A Proper Marriage by Debbie Raleigh
(Zebra Regency, $4.99, PG) ISBN 0-8217-7374-7
***
Debbie Raleigh has a penchant for trilogies. A Proper Marriage is the first of a new trio of books featuring the lovable country clergyman, Vicar Humbly. Humbly is about to retire from his living after a long career taking care of his people and spreading love and wisdom wherever he went. But before he can comfortably remove to his cottage and devote himself to his books, he must make sure that three couples whom he recently married find happiness.

Adele Morrow and Adam Drake had made an arranged marriage. Addy’s parents, a ramshackle couple to say the least, had run through their money. Unless Addy married her grandfather’s choice, her family would face financial ruin. Adam, raised to do his duty, accepted his own grandfather’s choice of a mate. Now these two seemingly ill-matched people have to make a go of their marriage. Vicar Humbly is convinced that they are making a hash of matrimony, so he hies off to London to set things straight.

Addy and Adam are indeed opposites. She was raised by parents who took unconventional behavior to a new high. She enjoyed much more freedom than most girls of her time and class, perhaps too much freedom. Adam was raised by a demanding father who instilled in him a high sense of duty and propriety, perhaps too much of the latter. When he married the free-spirited Addy, he insisted that she behave with utmost propriety herself. Engaged in important work for the War Office, he has little time for his lovely bride. Needless to say, Addy resents her husband and the life she is forced to live.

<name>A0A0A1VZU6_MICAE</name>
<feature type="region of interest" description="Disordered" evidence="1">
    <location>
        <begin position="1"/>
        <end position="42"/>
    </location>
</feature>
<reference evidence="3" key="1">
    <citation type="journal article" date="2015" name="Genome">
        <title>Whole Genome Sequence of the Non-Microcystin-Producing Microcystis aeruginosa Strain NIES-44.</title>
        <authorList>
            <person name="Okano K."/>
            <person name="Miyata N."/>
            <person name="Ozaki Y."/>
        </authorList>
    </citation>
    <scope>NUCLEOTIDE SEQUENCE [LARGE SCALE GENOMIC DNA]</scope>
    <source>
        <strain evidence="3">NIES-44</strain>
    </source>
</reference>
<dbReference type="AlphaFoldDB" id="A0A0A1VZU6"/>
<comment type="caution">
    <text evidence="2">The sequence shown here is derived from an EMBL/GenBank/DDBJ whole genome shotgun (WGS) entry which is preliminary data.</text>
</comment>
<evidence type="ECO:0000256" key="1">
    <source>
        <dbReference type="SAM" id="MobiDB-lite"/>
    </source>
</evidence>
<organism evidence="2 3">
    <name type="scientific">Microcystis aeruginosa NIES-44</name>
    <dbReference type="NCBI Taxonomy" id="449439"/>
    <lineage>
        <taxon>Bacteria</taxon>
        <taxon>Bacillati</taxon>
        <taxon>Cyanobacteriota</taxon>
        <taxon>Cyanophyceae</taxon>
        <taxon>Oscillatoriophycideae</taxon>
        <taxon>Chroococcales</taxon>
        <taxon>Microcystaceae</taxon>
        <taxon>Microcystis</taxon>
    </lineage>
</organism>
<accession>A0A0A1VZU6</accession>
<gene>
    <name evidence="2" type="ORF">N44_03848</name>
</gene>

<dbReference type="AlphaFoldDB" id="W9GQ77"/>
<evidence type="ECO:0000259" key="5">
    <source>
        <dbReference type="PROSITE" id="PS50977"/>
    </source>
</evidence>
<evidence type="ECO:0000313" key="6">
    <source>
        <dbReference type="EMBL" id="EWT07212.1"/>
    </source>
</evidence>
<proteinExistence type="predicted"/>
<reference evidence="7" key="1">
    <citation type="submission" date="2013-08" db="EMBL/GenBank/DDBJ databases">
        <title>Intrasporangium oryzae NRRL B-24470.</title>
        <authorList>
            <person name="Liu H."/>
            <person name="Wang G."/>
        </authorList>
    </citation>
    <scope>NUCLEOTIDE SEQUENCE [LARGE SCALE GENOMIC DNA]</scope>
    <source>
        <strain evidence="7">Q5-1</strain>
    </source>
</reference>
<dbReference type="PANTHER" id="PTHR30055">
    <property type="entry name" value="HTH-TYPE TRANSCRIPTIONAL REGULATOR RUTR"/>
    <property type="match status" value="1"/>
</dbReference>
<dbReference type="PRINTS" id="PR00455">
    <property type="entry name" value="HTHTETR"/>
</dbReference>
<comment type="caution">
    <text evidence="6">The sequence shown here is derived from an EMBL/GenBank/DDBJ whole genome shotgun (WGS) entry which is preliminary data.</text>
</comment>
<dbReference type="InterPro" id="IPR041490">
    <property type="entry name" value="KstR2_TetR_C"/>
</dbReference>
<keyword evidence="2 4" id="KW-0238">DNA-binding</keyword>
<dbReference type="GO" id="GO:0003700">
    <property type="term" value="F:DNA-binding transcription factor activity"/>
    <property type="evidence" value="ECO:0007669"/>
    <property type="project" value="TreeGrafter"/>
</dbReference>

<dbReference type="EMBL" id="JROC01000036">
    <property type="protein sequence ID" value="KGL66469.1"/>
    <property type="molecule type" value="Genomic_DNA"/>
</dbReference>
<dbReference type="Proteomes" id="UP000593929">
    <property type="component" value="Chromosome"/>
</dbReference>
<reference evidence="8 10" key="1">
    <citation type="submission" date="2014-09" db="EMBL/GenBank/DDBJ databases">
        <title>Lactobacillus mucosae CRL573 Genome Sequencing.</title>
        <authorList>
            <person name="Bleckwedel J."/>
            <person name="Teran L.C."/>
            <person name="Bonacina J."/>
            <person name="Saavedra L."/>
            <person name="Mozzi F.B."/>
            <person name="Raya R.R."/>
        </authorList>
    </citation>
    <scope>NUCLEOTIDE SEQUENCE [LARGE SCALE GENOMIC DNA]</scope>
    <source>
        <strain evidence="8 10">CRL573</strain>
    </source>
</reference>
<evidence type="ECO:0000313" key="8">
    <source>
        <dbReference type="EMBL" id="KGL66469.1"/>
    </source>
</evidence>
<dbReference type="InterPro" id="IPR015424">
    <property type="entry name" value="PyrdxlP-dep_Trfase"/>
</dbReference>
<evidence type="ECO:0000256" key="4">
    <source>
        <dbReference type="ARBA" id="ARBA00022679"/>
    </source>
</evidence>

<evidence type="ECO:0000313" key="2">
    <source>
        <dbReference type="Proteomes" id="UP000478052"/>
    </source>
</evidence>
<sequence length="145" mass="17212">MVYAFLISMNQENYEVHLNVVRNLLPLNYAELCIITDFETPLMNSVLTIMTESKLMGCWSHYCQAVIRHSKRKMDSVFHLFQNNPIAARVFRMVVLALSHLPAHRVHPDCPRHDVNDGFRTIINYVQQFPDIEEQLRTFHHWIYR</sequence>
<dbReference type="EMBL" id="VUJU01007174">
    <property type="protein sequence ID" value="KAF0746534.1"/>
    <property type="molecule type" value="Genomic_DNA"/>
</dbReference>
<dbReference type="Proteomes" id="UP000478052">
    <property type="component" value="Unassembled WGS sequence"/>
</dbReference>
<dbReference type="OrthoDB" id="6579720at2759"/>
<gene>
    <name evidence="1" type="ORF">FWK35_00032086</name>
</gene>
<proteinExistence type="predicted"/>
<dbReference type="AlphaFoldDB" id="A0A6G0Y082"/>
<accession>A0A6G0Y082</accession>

The arrival of Vicar Humbly forces both husband and wife to confront the nature of their marriage and the fact that neither is happy with the way their lives are going. His gentle interference convinces Adam that he does not want a sober and proper wife and shows Addy that Adam’s reliability is much preferable to the insecurity she had known in her own family.

Both the heroine and the hero are well drawn characters. Addy has tried to be the kind of wife she thinks Adam wants; after all, she and her family owe him a great deal. But she has had to stifle her true self and abandon her passion for painting. She is not happy. Adam is, I’m afraid to say, a typical clueless male. He believes that, given her unconventional upbringing, that he has to keep Addy on a short leash. Yet he doesn’t understand why his wife is so unhappy or his marriage is so unsatisfactory. He found the old Addy attractive, yet set out to change her.

Thank heavens for Vicar Humbly. Thanks to his clever schemes, both Addy and Adam begin to understand and appreciate each other. Not even the arrival of Addy’s parents or the schemes of a predatory rake can shake their new found love.

A Proper Marriage breaks no new ground. It is a pretty typical Regency romance. But it is an entertaining tale of how two intelligent and attractive people can get marriage so wrong and then discover how it really ought to work. I will be looking for Vicar Humbly’s next adventure.

--Jean Mason


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